"I have arrived. I am home. In the here. In the now. I am solid. I am free. In the ultimate I dwell." --Thich Nhat Hanh

Friday, May 2, 2014

The Few, The Proud, The Doublers - Blue Ridge Marathon Double




It was my second low point of the race at around mile 42. Tears started coming out and I was losing it. I was battling extreme doubts of my abilities as a runner. I was looking for excuses to quit…

Shakeout run - Sunrise in Roanoke
Amy and I had such a great time last year at the Blue Ridge Marathon that we definitely wanted to return at some point. Then Amy became an official blogger and I won another free entry, and thus the plans were made. It was also around that time that we immediately thought how cool it would be to do the “toughest road marathon in America” twice. Last year we learned of these crazy people that were doing a double, and now we were going to be them. This would also be our first race/run longer than 50K. We are very talented when it comes to picking our first races. Our first 50K was a super hard North Face Bear Mountain 50K race. Now we were signed up for a double road marathon with over 14000 feet of elevation change over 52 miles. It didn’t hurt that this run coincided with our 10th year anniversary. All couples take anniversary race trips, right?

Blue Ridge Marathon takes place in Roanoke, VA, over 3 mountains and through city streets. The course is absolutely spectacular. What makes this race stand out even more besides not being too crowded, is an amazing race organization. Everything from the packet pickup, aid stations, and the finish line spectacle is organized to such detail that nothing is missed. Virginians really know how to show that Southern hospitality. You encounter nothing but nicest people anywhere you turn. Cherry on the top is the awesome neighbors along the course, that unsolicited, come out in huge numbers to support the runners, not only with their voices and cowbells, but also with amazing spread ranging from donuts, coffee, mimosas, champagne and many other goodies. It certainly makes the race go by much faster.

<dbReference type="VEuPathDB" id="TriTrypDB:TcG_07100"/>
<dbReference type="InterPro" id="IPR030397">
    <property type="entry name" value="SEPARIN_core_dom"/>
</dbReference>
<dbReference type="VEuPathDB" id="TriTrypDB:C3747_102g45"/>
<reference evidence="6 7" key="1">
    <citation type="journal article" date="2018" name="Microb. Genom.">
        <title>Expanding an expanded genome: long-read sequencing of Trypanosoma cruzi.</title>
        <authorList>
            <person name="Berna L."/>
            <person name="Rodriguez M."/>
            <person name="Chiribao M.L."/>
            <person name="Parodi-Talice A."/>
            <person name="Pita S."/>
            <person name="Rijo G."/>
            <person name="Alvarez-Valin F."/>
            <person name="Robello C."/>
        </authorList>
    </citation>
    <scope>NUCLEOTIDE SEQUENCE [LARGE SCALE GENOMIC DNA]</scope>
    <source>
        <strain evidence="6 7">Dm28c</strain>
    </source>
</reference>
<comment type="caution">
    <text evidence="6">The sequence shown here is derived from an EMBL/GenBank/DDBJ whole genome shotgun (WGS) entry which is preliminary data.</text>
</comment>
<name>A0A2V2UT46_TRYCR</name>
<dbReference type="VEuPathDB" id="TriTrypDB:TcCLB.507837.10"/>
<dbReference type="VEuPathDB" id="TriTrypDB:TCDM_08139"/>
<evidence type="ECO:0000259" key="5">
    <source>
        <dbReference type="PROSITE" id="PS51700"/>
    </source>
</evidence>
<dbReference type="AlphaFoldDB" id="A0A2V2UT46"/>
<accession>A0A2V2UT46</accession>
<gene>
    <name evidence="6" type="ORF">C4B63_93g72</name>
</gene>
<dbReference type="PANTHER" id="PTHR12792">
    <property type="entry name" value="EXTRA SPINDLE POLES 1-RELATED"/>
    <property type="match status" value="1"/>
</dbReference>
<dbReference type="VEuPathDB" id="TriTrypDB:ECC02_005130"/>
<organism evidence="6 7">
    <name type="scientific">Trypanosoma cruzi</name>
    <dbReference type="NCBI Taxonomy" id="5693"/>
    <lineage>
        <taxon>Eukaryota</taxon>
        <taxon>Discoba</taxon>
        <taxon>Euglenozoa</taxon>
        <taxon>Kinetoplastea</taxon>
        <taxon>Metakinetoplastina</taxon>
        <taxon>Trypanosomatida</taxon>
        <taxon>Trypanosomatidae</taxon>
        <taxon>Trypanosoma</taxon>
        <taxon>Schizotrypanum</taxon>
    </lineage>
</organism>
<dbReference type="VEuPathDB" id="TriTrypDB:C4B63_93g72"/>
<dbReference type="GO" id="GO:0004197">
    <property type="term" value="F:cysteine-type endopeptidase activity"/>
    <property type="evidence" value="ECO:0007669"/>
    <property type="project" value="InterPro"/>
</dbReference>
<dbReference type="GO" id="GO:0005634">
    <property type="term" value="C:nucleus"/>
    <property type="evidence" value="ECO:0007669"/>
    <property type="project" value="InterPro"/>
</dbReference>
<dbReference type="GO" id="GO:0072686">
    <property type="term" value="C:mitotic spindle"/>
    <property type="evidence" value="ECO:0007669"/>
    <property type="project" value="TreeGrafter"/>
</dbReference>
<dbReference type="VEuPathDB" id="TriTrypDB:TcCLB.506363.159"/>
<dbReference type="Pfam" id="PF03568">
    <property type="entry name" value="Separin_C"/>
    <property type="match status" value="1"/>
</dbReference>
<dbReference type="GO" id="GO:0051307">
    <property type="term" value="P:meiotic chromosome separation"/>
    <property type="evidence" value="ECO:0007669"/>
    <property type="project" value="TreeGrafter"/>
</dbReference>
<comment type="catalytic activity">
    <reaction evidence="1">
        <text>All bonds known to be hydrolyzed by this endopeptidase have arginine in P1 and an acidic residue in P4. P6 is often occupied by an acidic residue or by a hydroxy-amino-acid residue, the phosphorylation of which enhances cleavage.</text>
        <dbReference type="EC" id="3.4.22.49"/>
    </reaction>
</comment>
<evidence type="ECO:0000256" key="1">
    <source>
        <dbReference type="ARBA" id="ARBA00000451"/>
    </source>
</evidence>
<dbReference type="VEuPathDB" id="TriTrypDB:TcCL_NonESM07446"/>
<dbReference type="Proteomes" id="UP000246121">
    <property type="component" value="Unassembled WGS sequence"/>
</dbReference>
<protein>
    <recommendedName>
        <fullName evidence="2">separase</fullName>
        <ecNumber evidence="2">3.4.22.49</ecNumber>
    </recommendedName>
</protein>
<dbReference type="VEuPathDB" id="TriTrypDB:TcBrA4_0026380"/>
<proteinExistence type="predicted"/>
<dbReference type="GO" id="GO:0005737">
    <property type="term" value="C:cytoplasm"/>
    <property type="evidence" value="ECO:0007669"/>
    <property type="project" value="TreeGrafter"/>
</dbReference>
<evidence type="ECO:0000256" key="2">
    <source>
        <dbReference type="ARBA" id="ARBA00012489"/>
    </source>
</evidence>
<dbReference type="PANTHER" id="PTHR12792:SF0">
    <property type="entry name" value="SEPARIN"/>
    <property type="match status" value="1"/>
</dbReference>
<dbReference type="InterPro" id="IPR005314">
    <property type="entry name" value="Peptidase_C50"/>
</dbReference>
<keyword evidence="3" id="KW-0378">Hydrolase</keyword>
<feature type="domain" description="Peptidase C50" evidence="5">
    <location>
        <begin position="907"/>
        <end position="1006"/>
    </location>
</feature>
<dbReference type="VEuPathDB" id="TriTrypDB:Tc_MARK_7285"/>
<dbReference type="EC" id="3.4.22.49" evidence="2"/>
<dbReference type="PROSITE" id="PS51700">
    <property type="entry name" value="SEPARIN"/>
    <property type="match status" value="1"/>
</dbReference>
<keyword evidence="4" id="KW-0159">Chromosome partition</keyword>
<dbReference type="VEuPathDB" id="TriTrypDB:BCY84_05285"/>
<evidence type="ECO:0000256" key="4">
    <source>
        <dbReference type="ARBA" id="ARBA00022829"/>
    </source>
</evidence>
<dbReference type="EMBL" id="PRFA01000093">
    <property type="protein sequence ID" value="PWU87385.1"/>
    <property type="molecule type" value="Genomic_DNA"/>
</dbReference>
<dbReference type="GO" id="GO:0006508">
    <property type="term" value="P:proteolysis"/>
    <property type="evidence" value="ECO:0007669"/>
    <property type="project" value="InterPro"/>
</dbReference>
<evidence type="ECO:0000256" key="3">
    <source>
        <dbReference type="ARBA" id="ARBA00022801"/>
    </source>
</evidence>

Altra powers - Activate!
This year we did not come alone. We brought our kids, Amy’s mom and uncle. Kids seem to enjoy going on long trips with mom and dad and support us at races. We were also very blessed that we have cousins living right outside of Roanoke in Virginia mountains. This made our stay very homely and nice. We drove down from Pennsylvania on Thursday night as we were joining bunch of other local runners for a short 3 mile shakeout run on Friday morning with Zoe Romano. Zoe ran the entire length of Tour de France last summer to raise money for her charity. It was great meeting and chatting with her. We also ended up meeting some #runchat folks that we converse with on Twitter all the time. It is always so great to meet people in person. Rest of the day was spent at the expo and getting some well needed rest.  
 
Shakeout Group
Amy and I stayed at the Hotel Roanoke on Friday night, as it was few blocks away from the starting line. Since we were doing the double, we had to be up at the start at 2:30 am with the goal of finishing right before the official race kicked off at 7:30am. Kids stayed with the cousins in hope that we could get some rest. We got up around 1 and started getting ready. I was so exhausted from the day before that I just didn’t want to get up. Even the night before I didn’t get that great of a sleep due to driving and kids waking up super early as usual.  Getting up this early was new to us and we were not used to getting up that early to go running. I had some coffee and had couple of bars for breakfast. The bars did not go down smoothly, so I am not sure if that was good idea, but more on that later. We got dressed and headed out with 25 minutes to spare. 

Ready to go
The double marathon is official/unofficial race, as while there is no official support from the race as far as the refreshments go, the race director Ronny Angell is there at the start to see everyone take off. This year, all the double marathoners got a special medal as well. Really a nice touch that was not expected. The double itself is organized by Kevin Green, an ultrarunner from Detroit. Even though Kevin was not running the double this year, he got up extra early to see an early group leave at 1:30 am and then again see us off at 2:30. Along with another support vehicle, he paced us almost the entire way, and provided much needed support.